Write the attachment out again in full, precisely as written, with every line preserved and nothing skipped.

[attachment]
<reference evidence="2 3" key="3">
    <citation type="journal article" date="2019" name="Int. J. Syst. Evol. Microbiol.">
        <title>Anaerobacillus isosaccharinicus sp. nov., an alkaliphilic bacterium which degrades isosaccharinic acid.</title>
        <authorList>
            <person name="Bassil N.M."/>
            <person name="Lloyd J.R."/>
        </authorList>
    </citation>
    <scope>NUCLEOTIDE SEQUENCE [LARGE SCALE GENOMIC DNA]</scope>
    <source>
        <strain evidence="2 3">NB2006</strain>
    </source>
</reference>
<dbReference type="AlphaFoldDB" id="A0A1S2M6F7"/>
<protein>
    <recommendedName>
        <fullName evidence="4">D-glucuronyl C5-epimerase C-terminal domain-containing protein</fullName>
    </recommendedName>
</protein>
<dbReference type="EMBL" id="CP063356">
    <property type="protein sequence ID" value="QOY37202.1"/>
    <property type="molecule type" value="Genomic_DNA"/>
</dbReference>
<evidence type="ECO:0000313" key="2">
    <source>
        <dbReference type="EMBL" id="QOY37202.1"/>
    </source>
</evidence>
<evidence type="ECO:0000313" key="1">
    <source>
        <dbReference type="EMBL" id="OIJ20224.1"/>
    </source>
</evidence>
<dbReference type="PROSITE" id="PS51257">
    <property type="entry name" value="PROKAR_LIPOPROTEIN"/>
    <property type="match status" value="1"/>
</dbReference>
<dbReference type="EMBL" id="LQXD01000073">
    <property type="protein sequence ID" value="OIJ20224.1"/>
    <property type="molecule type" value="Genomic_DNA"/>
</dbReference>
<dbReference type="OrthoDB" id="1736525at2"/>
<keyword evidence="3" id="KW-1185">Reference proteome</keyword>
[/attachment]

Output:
<reference evidence="2 3" key="3">
    <citation type="journal article" date="2019" name="Int. J. Syst. Evol. Microbiol.">
        <title>Anaerobacillus isosaccharinicus sp. nov., an alkaliphilic bacterium which degrades isosaccharinic acid.</title>
        <authorList>
            <person name="Bassil N.M."/>
            <person name="Lloyd J.R."/>
        </authorList>
    </citation>
    <scope>NUCLEOTIDE SEQUENCE [LARGE SCALE GENOMIC DNA]</scope>
    <source>
        <strain evidence="2 3">NB2006</strain>
    </source>
</reference>
<dbReference type="AlphaFoldDB" id="A0A1S2M6F7"/>
<protein>
    <recommendedName>
        <fullName evidence="4">D-glucuronyl C5-epimerase C-terminal domain-containing protein</fullName>
    </recommendedName>
</protein>
<dbReference type="EMBL" id="CP063356">
    <property type="protein sequence ID" value="QOY37202.1"/>
    <property type="molecule type" value="Genomic_DNA"/>
</dbReference>
<evidence type="ECO:0000313" key="2">
    <source>
        <dbReference type="EMBL" id="QOY37202.1"/>
    </source>
</evidence>
<evidence type="ECO:0000313" key="1">
    <source>
        <dbReference type="EMBL" id="OIJ20224.1"/>
    </source>
</evidence>
<dbReference type="PROSITE" id="PS51257">
    <property type="entry name" value="PROKAR_LIPOPROTEIN"/>
    <property type="match status" value="1"/>
</dbReference>
<dbReference type="EMBL" id="LQXD01000073">
    <property type="protein sequence ID" value="OIJ20224.1"/>
    <property type="molecule type" value="Genomic_DNA"/>
</dbReference>
<dbReference type="OrthoDB" id="1736525at2"/>
<keyword evidence="3" id="KW-1185">Reference proteome</keyword>